Rich Pedroncelli,file | AP Photo
  • Gun Violence Restraining Order
    FILE - In this Aug. 27, 2014 file photo, Richard Martinez,whose son, Christopher Ross Michaels-Martinez was one of the victims in a shooting spree in Isle Vista, listens to the debate over a bill to allow courts to temporarily remove firearms from people who show signs that they could harm themselves or others and allow courts to issue a temporary "gun violence restraint order" in the Senate at the Capitol in Sacramento, Calif. Gov Jerry Brown signed the measure, AB1014, Tuesday, Sept. 30, 2014, that will allow law enforcement and immediate family members to seek a restraining order removing fire arms for 21 days.
    Rich Pedroncelli, File | AP Photo
  • Drug Companies Doc Payments
    This image provided by the Department of Health and Humans Services shows the Open Payments page of the Centers for Medicare & Medicaid Services. From research grants to travel junkets, drug and medical device companies paid doctors and leading hospitals billions of dollars last year, the government disclosed Tuesday in a new effort to spotlight potential ethical conflicts in medicine. Industry spent nearly $3.5 billion on such payments in the five-month period from August through December of 2013, according to the Centers for Medicare and Medicaid Services, which released data on 4.4 million payments.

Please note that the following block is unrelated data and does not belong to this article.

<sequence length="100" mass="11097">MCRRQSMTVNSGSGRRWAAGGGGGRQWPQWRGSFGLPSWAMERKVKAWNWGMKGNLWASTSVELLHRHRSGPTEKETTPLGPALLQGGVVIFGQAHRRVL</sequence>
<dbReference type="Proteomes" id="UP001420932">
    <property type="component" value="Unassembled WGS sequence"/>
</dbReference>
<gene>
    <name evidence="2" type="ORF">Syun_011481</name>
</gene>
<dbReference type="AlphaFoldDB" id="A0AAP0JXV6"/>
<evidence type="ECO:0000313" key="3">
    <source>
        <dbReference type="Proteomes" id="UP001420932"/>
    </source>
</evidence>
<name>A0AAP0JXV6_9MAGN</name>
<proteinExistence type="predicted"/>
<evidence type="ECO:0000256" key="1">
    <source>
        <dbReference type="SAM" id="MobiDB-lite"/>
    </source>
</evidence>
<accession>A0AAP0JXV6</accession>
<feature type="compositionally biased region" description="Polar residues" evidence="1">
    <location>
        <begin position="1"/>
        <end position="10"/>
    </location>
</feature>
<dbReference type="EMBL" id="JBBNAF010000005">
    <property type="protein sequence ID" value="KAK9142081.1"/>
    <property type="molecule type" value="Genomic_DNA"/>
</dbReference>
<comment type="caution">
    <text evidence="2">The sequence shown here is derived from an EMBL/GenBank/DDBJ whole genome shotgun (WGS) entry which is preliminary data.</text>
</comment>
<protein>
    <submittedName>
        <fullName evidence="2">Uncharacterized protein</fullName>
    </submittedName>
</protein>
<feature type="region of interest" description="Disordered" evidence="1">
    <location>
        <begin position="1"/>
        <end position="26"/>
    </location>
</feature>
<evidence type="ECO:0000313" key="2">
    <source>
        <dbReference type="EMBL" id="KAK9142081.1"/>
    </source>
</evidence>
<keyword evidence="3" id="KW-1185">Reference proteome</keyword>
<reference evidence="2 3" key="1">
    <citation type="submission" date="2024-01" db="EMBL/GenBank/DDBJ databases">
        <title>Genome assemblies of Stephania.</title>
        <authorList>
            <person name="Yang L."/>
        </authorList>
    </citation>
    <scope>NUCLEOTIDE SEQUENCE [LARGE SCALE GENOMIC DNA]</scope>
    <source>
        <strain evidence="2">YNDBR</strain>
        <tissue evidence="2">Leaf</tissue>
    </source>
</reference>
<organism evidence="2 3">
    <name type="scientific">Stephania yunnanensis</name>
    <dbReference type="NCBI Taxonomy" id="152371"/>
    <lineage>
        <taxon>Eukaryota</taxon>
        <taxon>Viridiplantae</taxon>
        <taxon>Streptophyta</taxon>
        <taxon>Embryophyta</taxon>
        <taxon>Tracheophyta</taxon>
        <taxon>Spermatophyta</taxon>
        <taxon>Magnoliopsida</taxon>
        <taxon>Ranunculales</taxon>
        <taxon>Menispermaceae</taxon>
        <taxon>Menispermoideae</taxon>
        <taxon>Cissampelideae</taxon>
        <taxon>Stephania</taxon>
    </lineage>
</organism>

HHS | AP Photo
  • Haiti Coup Anniversary
    A supporter of Haitian President Jean-Bertrand Aristide argues with police during a protest on the anniversary of the 1991 military coup that ousted Aristide, the country's first democratically elected leader, in Port-au-Prince, Haiti, Tuesday, Sept. 30, 2014. Supporters tried to march from the church where Aristide led services as a Catholic priest to his house, but police fired water cannons and tear gas to disperse them before they arrived at the home.
    Dieu Nalio Chery | AP Photo
  • Immigration Protest
    Two Denver Sheriff deputies arrest and place Luis Serrano in the back of a van after he and other protestors sat in the middle of Broadway, temporarily blocking traffic in Denver, Tuesday, Sept. 30, 2014. Denver police arrested five people who blocked traffic in front of the state Capitol to protest immigrant deportations and call on Democratic Sen. Michael Bennet to take action.
    The Denver Post, Kathryn Scott Osler | AP Photo
  • Immigration Protest